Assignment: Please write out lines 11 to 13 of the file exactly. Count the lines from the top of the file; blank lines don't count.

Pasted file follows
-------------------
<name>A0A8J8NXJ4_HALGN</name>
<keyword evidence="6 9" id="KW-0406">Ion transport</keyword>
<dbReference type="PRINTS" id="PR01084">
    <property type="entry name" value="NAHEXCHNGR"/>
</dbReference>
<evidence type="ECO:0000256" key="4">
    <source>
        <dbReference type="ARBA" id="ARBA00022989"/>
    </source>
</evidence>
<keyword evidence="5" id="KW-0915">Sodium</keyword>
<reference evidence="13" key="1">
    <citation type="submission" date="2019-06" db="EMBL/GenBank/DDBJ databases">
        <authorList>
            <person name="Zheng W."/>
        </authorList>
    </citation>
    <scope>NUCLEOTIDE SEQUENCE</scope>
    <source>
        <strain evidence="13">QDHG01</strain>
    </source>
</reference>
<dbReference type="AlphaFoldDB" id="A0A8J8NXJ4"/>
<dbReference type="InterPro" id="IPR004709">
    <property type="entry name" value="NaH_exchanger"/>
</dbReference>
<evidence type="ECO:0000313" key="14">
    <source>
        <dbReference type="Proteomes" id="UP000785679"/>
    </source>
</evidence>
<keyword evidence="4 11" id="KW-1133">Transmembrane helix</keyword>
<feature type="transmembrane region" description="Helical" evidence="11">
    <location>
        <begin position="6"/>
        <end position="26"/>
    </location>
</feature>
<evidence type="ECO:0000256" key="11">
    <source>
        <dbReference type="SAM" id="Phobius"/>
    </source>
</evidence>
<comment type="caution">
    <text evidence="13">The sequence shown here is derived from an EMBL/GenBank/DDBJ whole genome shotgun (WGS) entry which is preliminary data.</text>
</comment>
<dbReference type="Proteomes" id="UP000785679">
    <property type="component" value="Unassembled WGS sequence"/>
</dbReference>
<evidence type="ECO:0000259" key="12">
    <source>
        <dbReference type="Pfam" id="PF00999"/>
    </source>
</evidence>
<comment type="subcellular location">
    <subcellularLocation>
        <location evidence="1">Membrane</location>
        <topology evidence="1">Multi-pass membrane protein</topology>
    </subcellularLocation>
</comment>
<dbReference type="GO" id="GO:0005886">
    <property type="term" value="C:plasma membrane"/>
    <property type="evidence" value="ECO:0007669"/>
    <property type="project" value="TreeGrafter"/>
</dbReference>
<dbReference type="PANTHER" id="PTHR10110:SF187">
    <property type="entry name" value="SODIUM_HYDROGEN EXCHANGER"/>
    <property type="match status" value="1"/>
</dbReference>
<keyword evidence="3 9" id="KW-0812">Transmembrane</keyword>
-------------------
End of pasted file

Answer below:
<keyword evidence="5" id="KW-0915">Sodium</keyword>
<reference evidence="13" key="1">
    <citation type="submission" date="2019-06" db="EMBL/GenBank/DDBJ databases">